Diabetes is a serious medical condition characterized by high levels of glucose in
Glucose is a simple sugar that comes from the food you eat. When your stomach
digests food, glucose is absorbed into the bloodstream. The glucose circulates
in your blood and serves as the main source of fuel for all the cells in your
|All cells in the body need a continuous supply of
energy to carry out normal body functions. Glucose, a simple sugar derived
from the foods we eat, is the primary source of cellular energy. Glucose
is transported throughout the body by the bloodstream.
However, glucose cannot get inside cells by itself. Glucose needs insulin,
a hormone produced by the pancreas, to transport it from blood into cells.
|The pancreas is a gland that lies behind the liver
Diabetes occurs when the pancreas either can't produce any insulin at all,
can't produce enough insulin, or the body can't use the insulin it makes. When
any of these happens, glucose builds up in the blood. This is a condition known
as hyperglycemia. The result is that the body lacks the fuel it needs.
- Type 1 diabetes -- Usually starts in childhood and accounts for
5 - 10% of all diagnosed cases of diabetes. People with type 1 diabetes produce
little or no insulin and therefore must use insulin daily to control their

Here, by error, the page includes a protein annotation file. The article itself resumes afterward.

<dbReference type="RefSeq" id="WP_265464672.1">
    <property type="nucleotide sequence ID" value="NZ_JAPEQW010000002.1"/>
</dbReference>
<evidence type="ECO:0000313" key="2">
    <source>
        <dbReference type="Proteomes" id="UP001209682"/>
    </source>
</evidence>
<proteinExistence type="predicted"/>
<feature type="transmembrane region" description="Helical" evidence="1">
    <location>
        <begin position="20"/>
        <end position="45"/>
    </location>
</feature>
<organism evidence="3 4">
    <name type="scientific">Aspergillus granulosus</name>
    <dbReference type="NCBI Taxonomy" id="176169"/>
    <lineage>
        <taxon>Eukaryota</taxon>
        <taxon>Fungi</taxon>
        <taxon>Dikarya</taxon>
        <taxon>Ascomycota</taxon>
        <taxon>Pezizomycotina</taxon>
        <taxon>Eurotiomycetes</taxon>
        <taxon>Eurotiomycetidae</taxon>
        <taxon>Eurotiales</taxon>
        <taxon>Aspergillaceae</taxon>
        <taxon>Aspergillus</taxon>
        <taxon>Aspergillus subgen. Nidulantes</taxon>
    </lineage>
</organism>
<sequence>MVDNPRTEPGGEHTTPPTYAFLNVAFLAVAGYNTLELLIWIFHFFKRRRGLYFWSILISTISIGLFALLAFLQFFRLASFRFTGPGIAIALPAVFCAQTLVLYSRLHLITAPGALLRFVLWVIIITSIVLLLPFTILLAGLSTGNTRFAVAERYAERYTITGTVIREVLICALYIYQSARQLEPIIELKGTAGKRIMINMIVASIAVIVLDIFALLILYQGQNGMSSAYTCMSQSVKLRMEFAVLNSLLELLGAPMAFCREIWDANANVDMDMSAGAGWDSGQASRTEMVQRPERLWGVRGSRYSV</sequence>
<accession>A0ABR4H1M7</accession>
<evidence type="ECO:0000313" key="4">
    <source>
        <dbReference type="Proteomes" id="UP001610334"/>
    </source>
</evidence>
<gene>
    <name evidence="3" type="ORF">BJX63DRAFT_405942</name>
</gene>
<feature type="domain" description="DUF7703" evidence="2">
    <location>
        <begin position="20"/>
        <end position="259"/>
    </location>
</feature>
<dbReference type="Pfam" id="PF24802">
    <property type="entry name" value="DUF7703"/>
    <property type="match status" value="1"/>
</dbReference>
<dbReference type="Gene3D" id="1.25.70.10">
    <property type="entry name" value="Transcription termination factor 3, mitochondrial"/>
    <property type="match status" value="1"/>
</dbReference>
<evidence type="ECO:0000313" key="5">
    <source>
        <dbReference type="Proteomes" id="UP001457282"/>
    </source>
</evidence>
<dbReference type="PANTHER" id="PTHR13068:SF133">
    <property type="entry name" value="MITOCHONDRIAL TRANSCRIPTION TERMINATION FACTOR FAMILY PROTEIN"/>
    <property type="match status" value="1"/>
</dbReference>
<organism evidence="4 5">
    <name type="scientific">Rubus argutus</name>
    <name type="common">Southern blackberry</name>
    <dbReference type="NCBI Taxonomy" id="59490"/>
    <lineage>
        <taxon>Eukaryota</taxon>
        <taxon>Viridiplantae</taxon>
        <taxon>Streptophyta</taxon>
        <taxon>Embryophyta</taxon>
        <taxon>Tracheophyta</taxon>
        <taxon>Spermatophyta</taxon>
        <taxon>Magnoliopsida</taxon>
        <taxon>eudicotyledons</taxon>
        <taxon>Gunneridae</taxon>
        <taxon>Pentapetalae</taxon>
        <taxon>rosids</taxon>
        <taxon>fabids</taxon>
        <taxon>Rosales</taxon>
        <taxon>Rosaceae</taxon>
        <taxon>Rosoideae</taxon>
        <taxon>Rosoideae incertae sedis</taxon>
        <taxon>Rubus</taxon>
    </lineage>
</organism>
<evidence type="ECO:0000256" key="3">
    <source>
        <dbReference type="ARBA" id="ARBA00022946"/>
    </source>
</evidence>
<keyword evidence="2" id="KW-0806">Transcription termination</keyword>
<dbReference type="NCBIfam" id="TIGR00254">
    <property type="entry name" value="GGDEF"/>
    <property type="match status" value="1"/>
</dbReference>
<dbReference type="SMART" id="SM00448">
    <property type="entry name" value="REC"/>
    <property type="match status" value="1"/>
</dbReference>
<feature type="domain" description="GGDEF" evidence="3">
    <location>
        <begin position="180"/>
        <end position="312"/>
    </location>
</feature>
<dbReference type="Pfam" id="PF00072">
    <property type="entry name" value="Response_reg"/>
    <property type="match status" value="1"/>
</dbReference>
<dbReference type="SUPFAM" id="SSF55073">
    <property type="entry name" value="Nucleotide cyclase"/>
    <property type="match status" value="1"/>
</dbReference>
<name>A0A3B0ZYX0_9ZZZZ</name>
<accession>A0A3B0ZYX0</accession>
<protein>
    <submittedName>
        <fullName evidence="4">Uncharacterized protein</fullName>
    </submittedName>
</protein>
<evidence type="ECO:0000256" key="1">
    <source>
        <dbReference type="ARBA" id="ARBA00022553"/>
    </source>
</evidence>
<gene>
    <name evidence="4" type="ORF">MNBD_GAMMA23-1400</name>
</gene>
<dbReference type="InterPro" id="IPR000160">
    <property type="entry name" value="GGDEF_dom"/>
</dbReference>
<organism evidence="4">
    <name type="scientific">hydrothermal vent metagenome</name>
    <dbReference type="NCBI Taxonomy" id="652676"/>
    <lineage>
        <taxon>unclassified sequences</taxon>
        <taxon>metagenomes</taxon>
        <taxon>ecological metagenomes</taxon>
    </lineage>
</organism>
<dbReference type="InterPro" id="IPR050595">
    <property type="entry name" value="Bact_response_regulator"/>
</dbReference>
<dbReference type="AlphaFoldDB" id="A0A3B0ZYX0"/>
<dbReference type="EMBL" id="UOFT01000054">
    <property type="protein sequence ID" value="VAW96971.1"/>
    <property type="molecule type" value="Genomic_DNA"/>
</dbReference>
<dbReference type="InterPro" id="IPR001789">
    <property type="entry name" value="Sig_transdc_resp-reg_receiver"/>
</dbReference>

- Type 2 diabetes -- Usually starts in adulthood, although it is being
diagnosed more often in children because of rising rates of childhood obesity.
The symptoms can be subtle. Many people don't even know they have type 2
diabetes. It is much more common than type 1, accounting for 90 - 95% of
cases. People with type 2 diabetes are resistant to the insulin the body
makes. Type 2 diabetes is often controlled with diet and exercise, and sometimes
oral drugs or insulin.
- Gestational diabetes -- Some women develop this form of diabetes
when they are pregnant. Gestational diabetes usually goes away after the
baby is born, but the woman is then at higher risk for developing type 2
diabetes later in her life.
American Diabetes Association. Diagnosis and classification of diabetes mellitus. Diabetes
Care. 2007;30(suppl 1):542-547.
McDermott MT. Endocrine Secrets. 4th ed. St. Louis, MO:
Review Date: 5/10/2007
Reviewed By: Robert Hurd, MD, Professor of Endocrinology, Department of Biology, Xavier University, Cincinnati, OH. Review provided by VeriMed Healthcare Network.
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